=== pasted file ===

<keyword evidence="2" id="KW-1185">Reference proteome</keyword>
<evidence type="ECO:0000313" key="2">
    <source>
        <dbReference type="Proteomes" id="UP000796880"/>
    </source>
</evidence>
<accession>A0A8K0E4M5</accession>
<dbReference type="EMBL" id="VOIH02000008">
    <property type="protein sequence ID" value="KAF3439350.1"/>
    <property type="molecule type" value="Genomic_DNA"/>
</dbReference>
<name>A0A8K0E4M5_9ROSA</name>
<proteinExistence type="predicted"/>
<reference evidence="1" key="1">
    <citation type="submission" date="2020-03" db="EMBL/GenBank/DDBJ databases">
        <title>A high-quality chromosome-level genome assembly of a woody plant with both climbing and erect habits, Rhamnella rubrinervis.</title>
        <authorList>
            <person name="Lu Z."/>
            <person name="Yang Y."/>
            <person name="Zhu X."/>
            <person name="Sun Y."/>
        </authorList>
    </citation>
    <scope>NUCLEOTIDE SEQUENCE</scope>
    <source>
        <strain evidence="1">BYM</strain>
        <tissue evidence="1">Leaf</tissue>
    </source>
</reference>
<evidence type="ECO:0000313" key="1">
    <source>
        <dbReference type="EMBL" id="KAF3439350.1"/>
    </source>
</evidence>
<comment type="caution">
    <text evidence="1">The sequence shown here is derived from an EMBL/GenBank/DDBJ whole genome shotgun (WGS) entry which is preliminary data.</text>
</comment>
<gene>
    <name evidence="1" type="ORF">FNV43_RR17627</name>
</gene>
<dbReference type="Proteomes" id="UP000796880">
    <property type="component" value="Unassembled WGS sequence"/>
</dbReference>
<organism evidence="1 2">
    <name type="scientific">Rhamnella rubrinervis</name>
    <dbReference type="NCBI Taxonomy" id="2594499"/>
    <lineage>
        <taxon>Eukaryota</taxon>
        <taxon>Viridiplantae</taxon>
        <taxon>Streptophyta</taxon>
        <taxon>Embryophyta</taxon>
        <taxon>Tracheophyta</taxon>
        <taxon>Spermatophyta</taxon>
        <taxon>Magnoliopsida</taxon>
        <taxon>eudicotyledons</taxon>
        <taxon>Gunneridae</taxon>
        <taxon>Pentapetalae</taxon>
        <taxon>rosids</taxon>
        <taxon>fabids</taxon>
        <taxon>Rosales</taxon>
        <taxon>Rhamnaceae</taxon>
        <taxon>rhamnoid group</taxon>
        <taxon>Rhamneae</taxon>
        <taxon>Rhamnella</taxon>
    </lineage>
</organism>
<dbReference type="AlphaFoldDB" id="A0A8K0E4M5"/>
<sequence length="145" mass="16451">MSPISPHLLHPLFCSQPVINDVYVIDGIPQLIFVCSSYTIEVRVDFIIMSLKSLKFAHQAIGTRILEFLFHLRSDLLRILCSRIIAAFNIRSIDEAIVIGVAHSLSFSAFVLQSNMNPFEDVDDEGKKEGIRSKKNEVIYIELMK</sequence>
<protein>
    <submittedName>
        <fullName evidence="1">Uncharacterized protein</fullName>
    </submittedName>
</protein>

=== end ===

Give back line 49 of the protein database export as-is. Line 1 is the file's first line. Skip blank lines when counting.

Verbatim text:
        <taxon>Viridiplantae</taxon>